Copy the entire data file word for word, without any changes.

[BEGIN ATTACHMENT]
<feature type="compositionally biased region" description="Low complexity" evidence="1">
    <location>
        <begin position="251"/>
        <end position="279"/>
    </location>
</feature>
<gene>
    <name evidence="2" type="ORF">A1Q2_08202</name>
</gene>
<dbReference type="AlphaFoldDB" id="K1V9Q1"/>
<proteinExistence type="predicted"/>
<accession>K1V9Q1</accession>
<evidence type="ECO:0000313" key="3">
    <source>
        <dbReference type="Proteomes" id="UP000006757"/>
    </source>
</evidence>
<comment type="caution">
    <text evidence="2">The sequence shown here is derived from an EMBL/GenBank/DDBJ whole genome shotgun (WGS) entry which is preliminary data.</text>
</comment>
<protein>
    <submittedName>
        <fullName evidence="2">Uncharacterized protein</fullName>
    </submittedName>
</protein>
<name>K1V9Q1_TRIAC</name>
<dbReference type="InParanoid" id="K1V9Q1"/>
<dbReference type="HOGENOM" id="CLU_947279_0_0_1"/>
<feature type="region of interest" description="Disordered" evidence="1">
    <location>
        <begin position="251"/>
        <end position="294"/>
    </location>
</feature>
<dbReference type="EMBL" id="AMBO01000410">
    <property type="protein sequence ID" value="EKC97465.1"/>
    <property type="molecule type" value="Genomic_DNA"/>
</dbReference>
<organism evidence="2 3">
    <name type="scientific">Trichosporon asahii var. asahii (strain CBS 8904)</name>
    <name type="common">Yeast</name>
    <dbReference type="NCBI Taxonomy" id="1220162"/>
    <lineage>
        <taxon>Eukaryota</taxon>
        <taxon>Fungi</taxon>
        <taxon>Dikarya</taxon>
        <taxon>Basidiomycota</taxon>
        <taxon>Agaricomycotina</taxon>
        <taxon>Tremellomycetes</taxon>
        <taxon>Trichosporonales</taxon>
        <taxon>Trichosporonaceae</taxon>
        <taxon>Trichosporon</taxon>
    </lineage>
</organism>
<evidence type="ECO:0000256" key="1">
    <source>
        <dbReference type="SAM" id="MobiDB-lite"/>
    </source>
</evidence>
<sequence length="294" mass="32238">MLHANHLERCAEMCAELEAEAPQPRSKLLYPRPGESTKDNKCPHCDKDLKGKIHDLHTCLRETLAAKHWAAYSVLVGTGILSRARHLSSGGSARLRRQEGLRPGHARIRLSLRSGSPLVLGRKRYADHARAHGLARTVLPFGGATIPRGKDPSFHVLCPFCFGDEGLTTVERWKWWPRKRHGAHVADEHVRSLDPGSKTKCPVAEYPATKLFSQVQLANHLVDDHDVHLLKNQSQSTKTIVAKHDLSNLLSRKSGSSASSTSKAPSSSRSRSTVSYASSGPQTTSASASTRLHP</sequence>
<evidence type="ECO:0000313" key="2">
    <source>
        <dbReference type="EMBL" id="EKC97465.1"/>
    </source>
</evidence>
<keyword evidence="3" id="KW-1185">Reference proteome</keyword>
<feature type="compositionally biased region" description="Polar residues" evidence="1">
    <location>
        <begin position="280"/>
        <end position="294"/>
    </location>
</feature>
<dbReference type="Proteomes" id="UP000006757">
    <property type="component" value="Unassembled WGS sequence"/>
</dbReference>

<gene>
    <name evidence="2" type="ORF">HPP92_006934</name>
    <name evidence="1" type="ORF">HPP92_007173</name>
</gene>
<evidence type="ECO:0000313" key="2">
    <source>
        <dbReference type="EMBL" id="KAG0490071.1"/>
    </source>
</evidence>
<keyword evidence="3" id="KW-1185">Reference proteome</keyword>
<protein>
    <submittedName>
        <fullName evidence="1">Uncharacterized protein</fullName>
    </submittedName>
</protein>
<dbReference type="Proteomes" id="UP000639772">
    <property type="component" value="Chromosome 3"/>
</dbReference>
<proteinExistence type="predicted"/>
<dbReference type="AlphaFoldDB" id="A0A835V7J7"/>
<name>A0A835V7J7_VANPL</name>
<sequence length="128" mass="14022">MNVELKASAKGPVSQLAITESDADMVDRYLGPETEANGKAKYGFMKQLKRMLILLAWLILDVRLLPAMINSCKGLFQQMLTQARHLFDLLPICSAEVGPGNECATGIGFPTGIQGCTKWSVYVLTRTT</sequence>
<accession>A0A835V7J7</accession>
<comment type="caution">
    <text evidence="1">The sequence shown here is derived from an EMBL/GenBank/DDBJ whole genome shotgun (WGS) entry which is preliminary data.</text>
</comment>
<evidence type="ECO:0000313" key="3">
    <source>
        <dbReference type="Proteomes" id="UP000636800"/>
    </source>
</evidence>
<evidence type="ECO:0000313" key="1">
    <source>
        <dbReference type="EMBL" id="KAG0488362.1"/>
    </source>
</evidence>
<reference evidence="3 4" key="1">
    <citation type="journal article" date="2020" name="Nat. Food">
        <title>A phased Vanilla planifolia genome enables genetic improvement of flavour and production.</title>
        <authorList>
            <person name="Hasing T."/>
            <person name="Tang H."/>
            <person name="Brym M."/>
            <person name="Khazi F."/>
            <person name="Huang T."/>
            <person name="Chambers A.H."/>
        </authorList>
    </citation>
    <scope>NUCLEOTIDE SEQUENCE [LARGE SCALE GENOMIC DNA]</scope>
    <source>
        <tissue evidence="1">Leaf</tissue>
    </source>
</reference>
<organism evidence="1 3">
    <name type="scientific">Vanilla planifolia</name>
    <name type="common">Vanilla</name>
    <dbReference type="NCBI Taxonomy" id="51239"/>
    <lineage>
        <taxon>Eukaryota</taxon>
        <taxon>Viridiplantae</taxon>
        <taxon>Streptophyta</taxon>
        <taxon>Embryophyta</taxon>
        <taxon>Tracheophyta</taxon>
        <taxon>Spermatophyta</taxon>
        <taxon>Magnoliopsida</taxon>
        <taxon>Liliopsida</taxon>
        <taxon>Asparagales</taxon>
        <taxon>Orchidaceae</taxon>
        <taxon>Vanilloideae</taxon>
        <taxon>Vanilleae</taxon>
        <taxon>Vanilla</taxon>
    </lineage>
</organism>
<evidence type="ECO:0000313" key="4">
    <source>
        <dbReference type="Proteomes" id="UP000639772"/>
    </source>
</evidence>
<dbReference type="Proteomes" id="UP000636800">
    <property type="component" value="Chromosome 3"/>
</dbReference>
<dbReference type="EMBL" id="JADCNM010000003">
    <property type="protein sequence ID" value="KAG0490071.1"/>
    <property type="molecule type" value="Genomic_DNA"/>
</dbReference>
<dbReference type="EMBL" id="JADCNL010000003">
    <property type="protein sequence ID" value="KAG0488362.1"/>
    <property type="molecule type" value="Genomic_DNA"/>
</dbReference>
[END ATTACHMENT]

<feature type="compositionally biased region" description="Low complexity" evidence="1">
    <location>
        <begin position="251"/>
        <end position="279"/>
    </location>
</feature>
<gene>
    <name evidence="2" type="ORF">A1Q2_08202</name>
</gene>
<dbReference type="AlphaFoldDB" id="K1V9Q1"/>
<proteinExistence type="predicted"/>
<accession>K1V9Q1</accession>
<evidence type="ECO:0000313" key="3">
    <source>
        <dbReference type="Proteomes" id="UP000006757"/>
    </source>
</evidence>
<comment type="caution">
    <text evidence="2">The sequence shown here is derived from an EMBL/GenBank/DDBJ whole genome shotgun (WGS) entry which is preliminary data.</text>
</comment>
<protein>
    <submittedName>
        <fullName evidence="2">Uncharacterized protein</fullName>
    </submittedName>
</protein>
<name>K1V9Q1_TRIAC</name>
<dbReference type="InParanoid" id="K1V9Q1"/>
<dbReference type="HOGENOM" id="CLU_947279_0_0_1"/>
<feature type="region of interest" description="Disordered" evidence="1">
    <location>
        <begin position="251"/>
        <end position="294"/>
    </location>
</feature>
<dbReference type="EMBL" id="AMBO01000410">
    <property type="protein sequence ID" value="EKC97465.1"/>
    <property type="molecule type" value="Genomic_DNA"/>
</dbReference>
<organism evidence="2 3">
    <name type="scientific">Trichosporon asahii var. asahii (strain CBS 8904)</name>
    <name type="common">Yeast</name>
    <dbReference type="NCBI Taxonomy" id="1220162"/>
    <lineage>
        <taxon>Eukaryota</taxon>
        <taxon>Fungi</taxon>
        <taxon>Dikarya</taxon>
        <taxon>Basidiomycota</taxon>
        <taxon>Agaricomycotina</taxon>
        <taxon>Tremellomycetes</taxon>
        <taxon>Trichosporonales</taxon>
        <taxon>Trichosporonaceae</taxon>
        <taxon>Trichosporon</taxon>
    </lineage>
</organism>
<evidence type="ECO:0000256" key="1">
    <source>
        <dbReference type="SAM" id="MobiDB-lite"/>
    </source>
</evidence>
<sequence length="294" mass="32238">MLHANHLERCAEMCAELEAEAPQPRSKLLYPRPGESTKDNKCPHCDKDLKGKIHDLHTCLRETLAAKHWAAYSVLVGTGILSRARHLSSGGSARLRRQEGLRPGHARIRLSLRSGSPLVLGRKRYADHARAHGLARTVLPFGGATIPRGKDPSFHVLCPFCFGDEGLTTVERWKWWPRKRHGAHVADEHVRSLDPGSKTKCPVAEYPATKLFSQVQLANHLVDDHDVHLLKNQSQSTKTIVAKHDLSNLLSRKSGSSASSTSKAPSSSRSRSTVSYASSGPQTTSASASTRLHP</sequence>
<evidence type="ECO:0000313" key="2">
    <source>
        <dbReference type="EMBL" id="EKC97465.1"/>
    </source>
</evidence>
<keyword evidence="3" id="KW-1185">Reference proteome</keyword>
<feature type="compositionally biased region" description="Polar residues" evidence="1">
    <location>
        <begin position="280"/>
        <end position="294"/>
    </location>
</feature>
<dbReference type="Proteomes" id="UP000006757">
    <property type="component" value="Unassembled WGS sequence"/>
</dbReference>

<gene>
    <name evidence="2" type="ORF">HPP92_006934</name>
    <name evidence="1" type="ORF">HPP92_007173</name>
</gene>
<evidence type="ECO:0000313" key="2">
    <source>
        <dbReference type="EMBL" id="KAG0490071.1"/>
    </source>
</evidence>
<keyword evidence="3" id="KW-1185">Reference proteome</keyword>
<protein>
    <submittedName>
        <fullName evidence="1">Uncharacterized protein</fullName>
    </submittedName>
</protein>
<dbReference type="Proteomes" id="UP000639772">
    <property type="component" value="Chromosome 3"/>
</dbReference>
<proteinExistence type="predicted"/>
<dbReference type="AlphaFoldDB" id="A0A835V7J7"/>
<name>A0A835V7J7_VANPL</name>
<sequence length="128" mass="14022">MNVELKASAKGPVSQLAITESDADMVDRYLGPETEANGKAKYGFMKQLKRMLILLAWLILDVRLLPAMINSCKGLFQQMLTQARHLFDLLPICSAEVGPGNECATGIGFPTGIQGCTKWSVYVLTRTT</sequence>
<accession>A0A835V7J7</accession>
<comment type="caution">
    <text evidence="1">The sequence shown here is derived from an EMBL/GenBank/DDBJ whole genome shotgun (WGS) entry which is preliminary data.</text>
</comment>
<evidence type="ECO:0000313" key="3">
    <source>
        <dbReference type="Proteomes" id="UP000636800"/>
    </source>
</evidence>
<evidence type="ECO:0000313" key="1">
    <source>
        <dbReference type="EMBL" id="KAG0488362.1"/>
    </source>
</evidence>
<reference evidence="3 4" key="1">
    <citation type="journal article" date="2020" name="Nat. Food">
        <title>A phased Vanilla planifolia genome enables genetic improvement of flavour and production.</title>
        <authorList>
            <person name="Hasing T."/>
            <person name="Tang H."/>
            <person name="Brym M."/>
            <person name="Khazi F."/>
            <person name="Huang T."/>
            <person name="Chambers A.H."/>
        </authorList>
    </citation>
    <scope>NUCLEOTIDE SEQUENCE [LARGE SCALE GENOMIC DNA]</scope>
    <source>
        <tissue evidence="1">Leaf</tissue>
    </source>
</reference>
<organism evidence="1 3">
    <name type="scientific">Vanilla planifolia</name>
    <name type="common">Vanilla</name>
    <dbReference type="NCBI Taxonomy" id="51239"/>
    <lineage>
        <taxon>Eukaryota</taxon>
        <taxon>Viridiplantae</taxon>
        <taxon>Streptophyta</taxon>
        <taxon>Embryophyta</taxon>
        <taxon>Tracheophyta</taxon>
        <taxon>Spermatophyta</taxon>
        <taxon>Magnoliopsida</taxon>
        <taxon>Liliopsida</taxon>
        <taxon>Asparagales</taxon>
        <taxon>Orchidaceae</taxon>
        <taxon>Vanilloideae</taxon>
        <taxon>Vanilleae</taxon>
        <taxon>Vanilla</taxon>
    </lineage>
</organism>
<evidence type="ECO:0000313" key="4">
    <source>
        <dbReference type="Proteomes" id="UP000639772"/>
    </source>
</evidence>
<dbReference type="Proteomes" id="UP000636800">
    <property type="component" value="Chromosome 3"/>
</dbReference>
<dbReference type="EMBL" id="JADCNM010000003">
    <property type="protein sequence ID" value="KAG0490071.1"/>
    <property type="molecule type" value="Genomic_DNA"/>
</dbReference>
<dbReference type="EMBL" id="JADCNL010000003">
    <property type="protein sequence ID" value="KAG0488362.1"/>
    <property type="molecule type" value="Genomic_DNA"/>
</dbReference>